A report published by the Carnegie Middle East Center on its website warned that the establishment of the military economy is causing serious harm to democratic policies in Egypt despite its shortcomings.
Yazid Sayegh, author of the report and principal researcher at the Carnegie Endowment in Beirut, advised the need to abolish the military economy in most sectors, rationalize it in other selected sectors, and place it under clear civilian management if Egypt wants to solve its chronic structural dilemmas that hinder its economic development, inhibit productivity and investment, and undermine engines. Market dynamics), thwart private sector growth.
The researcher specialized in civil-military relations that the government will not be able to exercise effective economic management only if the networks of informal officers crouched on the civil bureaucracy and private sector companies and local government.
The author of several studies in the Egyptian army economy said that the optimistic assessments of the Egyptian macroeconomic indicators - issued by Egyptian officials and their counterparts in Western governments and international financial institutions - overlook the fundamental problems of low productivity, lack of creativity and limited value added, as well as lack of investments in most economic sectors. .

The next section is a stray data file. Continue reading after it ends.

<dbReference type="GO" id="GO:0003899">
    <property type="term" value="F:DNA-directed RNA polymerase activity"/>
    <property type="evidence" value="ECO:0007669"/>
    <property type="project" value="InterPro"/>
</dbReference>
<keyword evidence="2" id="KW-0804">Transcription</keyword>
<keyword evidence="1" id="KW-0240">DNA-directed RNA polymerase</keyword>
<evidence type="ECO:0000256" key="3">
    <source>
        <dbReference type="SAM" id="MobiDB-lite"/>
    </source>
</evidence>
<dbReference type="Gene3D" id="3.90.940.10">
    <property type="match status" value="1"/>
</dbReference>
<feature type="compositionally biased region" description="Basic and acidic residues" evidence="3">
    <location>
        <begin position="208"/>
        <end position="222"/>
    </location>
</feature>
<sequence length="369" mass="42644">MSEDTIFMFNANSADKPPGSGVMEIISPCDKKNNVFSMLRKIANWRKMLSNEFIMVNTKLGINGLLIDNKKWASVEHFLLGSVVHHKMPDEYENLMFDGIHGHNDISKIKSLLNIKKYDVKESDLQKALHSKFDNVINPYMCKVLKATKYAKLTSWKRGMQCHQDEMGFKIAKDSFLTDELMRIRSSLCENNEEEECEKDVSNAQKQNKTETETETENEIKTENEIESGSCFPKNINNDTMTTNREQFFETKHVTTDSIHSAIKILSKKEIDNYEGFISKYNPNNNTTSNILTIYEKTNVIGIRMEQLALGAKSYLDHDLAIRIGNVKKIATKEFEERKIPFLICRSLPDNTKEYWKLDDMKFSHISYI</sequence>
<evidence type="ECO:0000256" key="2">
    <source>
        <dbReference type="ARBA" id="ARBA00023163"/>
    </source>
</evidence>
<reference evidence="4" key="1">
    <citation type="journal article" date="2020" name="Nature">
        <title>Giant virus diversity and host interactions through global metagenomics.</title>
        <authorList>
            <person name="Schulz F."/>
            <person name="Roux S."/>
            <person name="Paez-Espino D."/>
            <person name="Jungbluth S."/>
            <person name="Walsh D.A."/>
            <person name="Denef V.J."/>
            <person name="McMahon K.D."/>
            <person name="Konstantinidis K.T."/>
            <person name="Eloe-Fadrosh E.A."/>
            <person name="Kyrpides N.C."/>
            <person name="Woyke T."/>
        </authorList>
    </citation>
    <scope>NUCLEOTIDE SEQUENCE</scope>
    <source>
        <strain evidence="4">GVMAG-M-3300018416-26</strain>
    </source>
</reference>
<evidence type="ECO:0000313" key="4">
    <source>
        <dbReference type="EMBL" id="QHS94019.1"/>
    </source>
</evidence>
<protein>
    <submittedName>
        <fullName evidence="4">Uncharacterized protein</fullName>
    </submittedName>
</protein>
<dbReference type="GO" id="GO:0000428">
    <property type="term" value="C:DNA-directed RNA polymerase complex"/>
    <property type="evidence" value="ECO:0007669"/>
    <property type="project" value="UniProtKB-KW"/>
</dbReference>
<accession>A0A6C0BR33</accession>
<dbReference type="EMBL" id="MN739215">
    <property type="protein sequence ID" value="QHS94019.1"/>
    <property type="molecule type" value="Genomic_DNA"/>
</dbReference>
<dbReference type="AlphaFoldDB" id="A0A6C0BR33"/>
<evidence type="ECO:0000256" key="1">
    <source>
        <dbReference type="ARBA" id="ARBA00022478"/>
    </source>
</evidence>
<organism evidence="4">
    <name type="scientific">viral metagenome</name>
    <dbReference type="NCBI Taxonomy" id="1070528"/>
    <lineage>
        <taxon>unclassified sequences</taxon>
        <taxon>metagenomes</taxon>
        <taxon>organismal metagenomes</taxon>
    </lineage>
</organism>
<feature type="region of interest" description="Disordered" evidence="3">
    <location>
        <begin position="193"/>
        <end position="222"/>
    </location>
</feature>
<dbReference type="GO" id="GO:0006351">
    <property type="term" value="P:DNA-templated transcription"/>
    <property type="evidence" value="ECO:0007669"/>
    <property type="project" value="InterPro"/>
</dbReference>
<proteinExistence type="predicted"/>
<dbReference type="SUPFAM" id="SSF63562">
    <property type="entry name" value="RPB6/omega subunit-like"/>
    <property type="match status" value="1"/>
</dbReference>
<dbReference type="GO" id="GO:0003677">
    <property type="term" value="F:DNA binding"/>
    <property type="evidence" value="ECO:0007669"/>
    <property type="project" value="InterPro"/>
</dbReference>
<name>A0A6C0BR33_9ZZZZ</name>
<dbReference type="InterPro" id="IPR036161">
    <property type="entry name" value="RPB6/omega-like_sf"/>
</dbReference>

The researcher believes that those officials may hope that Sisi can, in one way or another, build a "successful development dictatorship," which explains their neglect of the social consequences of his government's economic approach, its violent suppression of political and social freedoms, and its "flagrant" violations of human rights.
Trends now suggest that Sisi will remain hostage to his key coalition partners, including the military that leads the economy, the report said.
Sayegh said that at best, the military makes good engineers, but at the same time provides bad economists.
He said that the huge boom in the construction of mega projects in the public infrastructure and housing sectors, which the army has been managing since 2013, produces a large amount of unproductive capital and assets and properties that are undervalued, leading to the transfer of investments and resources from other economic sectors.
He pointed out that President Abdel Fattah El Sisi has transferred the military establishment to an independent and effective element capable of reshaping markets and influencing the formulation of government policies and investment strategies.
He also said the military is carrying out massive infrastructure projects, producing consumer goods ranging from food and household items, manufacturing chemicals, transporting equipment and importing basic goods to civilian markets.
The army expanded into new sectors ranging from gold exploration, steel production, religious endowment management and pilgrimage.
In parallel, thousands of senior retired officers benefit from the military's strong political influence in high-ranking positions in the civil service of the state and public sector companies, thereby benefiting and benefiting from the formal military economy.
Despite this, the Egyptian army plays a much lower role in the national economy than is commonly believed.
The military establishment boasted of its superior management skills and technological achievements, and claimed to be the spearhead of development. However, its role has a high price, reproducing the rentier pattern of the Egyptian political economy, benefiting like its civil counterparts in the public and private sectors from an environment that allows ample room for looting and corruption, with its legal pretexts, bureaucratic complications and discretionary powers.